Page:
Moderna Vaccine Data Show Why Warp Speed Helped Pfizer

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Last week, President Trump sparred with Pfizer, the pharmaceutical company that reported positive results for its COVID-19 vaccine candidate. After reporting early results from its vaccine trial, Pfizer’s communications team was quick to point out that it did not receive funding from the White House’s Operation Warp Speed vaccine-development program.

“Pfizer’s COVID-19 vaccine development and manufacturing costs have been entirely self-funded,” Pfizer spokeswoman Jerica Pitts said this week. “We decided to self-fund our efforts so we could move as fast as possible.”

True, but the federal government did agree to purchase 100 million doses of the Pfizer vaccine at a price tag of nearly $2 billion if it proved to be effective. Pfizer should thank its lucky stars that it inked that deal, because the vaccine developed by Cambridge-based biotech firm Moderna appears to have two key advantages:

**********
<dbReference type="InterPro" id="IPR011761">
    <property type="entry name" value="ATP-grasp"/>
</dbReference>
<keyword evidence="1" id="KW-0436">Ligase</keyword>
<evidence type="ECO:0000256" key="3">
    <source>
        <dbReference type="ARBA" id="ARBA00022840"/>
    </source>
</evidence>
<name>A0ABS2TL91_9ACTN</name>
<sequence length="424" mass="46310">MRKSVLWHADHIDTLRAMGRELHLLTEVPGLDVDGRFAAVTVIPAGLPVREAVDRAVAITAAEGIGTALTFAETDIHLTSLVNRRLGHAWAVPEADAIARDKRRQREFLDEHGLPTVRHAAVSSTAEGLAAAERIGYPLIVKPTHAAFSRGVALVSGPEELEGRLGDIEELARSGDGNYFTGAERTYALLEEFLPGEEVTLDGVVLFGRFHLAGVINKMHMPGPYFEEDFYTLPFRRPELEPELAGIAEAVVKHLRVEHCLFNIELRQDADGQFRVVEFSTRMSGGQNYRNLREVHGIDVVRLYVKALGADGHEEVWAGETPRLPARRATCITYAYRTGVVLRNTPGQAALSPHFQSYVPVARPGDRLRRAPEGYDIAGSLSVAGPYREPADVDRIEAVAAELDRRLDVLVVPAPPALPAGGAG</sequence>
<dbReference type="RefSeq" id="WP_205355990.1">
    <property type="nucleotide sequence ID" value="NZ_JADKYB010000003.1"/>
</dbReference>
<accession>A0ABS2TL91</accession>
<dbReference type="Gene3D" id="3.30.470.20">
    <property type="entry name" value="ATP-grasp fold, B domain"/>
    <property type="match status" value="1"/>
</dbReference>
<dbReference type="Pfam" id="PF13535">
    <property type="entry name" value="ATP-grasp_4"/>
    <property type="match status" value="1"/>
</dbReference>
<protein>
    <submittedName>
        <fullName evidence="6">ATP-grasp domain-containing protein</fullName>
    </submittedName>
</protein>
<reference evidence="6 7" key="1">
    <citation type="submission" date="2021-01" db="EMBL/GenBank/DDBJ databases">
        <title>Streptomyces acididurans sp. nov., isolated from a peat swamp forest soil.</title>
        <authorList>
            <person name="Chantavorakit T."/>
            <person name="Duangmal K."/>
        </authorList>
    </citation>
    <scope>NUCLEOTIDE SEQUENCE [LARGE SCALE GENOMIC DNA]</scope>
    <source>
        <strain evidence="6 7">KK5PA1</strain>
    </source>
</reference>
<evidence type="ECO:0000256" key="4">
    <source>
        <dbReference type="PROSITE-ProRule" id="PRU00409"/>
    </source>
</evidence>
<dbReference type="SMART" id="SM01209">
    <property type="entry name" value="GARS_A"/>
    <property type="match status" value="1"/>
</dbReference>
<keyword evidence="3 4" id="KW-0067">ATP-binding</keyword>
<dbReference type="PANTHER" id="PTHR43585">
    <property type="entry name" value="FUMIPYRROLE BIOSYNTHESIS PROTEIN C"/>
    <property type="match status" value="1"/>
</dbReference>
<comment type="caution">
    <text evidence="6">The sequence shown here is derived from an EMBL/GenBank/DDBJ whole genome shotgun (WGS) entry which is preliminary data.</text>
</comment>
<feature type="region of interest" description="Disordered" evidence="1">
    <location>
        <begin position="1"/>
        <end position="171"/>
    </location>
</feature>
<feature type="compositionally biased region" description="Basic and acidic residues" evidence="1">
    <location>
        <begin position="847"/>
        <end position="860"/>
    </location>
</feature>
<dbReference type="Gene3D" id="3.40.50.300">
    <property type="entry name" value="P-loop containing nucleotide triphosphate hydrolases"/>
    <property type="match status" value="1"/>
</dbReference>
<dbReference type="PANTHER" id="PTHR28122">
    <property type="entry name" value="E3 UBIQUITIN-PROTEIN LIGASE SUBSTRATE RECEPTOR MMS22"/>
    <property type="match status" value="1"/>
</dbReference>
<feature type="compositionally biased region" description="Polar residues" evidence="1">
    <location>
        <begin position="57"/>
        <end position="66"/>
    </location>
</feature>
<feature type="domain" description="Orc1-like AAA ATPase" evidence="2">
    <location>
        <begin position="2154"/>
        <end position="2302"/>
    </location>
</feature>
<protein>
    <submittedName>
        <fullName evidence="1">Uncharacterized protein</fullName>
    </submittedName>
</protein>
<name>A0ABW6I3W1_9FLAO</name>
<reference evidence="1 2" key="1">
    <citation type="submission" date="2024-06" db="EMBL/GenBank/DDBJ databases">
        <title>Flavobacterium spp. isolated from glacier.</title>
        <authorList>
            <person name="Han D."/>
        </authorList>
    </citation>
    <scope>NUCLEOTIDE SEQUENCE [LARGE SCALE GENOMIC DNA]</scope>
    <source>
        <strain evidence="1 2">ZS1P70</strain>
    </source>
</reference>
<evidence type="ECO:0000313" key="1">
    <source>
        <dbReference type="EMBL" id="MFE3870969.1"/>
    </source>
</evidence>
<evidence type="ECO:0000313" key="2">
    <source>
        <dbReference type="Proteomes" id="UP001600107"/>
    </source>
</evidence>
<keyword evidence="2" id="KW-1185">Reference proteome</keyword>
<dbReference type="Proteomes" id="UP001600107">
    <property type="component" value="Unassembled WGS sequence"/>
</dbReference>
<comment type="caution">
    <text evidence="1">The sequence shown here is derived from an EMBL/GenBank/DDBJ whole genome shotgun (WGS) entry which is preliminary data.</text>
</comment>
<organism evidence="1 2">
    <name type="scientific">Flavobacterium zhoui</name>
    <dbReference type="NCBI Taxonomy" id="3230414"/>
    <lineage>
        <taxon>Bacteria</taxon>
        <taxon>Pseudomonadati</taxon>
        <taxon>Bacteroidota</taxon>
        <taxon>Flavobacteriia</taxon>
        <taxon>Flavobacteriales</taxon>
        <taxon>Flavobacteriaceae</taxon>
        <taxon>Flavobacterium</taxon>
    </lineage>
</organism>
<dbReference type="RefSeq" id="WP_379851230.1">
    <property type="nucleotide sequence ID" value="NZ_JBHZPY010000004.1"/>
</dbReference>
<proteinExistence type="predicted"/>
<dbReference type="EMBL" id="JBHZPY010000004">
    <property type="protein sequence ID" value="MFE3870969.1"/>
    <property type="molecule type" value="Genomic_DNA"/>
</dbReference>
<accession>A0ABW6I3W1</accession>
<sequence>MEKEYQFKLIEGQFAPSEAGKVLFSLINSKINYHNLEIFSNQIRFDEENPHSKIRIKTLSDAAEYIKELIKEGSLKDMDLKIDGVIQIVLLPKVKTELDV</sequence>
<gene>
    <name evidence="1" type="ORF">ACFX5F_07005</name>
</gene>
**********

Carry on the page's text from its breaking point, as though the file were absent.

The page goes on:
(1) It can be stored in regular refrigerators for up to 30 days, whereas the Pfizer candidate must be kept in industrial freezers at -70° C.

(2) It showed efficacy in preventing severe infections, which the Pfizer candidate has yet to demonstrate.

Until trials are completed and peer-reviewed, we won’t know which vaccine is superior. Other factors, such as the duration of efficacy and effects on different populations (age, medical background, etc.), are still unknown.

But by guaranteeing a massive purchase order, the U.S. government reduced the risk of competition to vaccine developers. That allowed Pfizer to develop its vaccine candidate irrespective of the possibility that it would be outdone by a different company, and it was the right decision.





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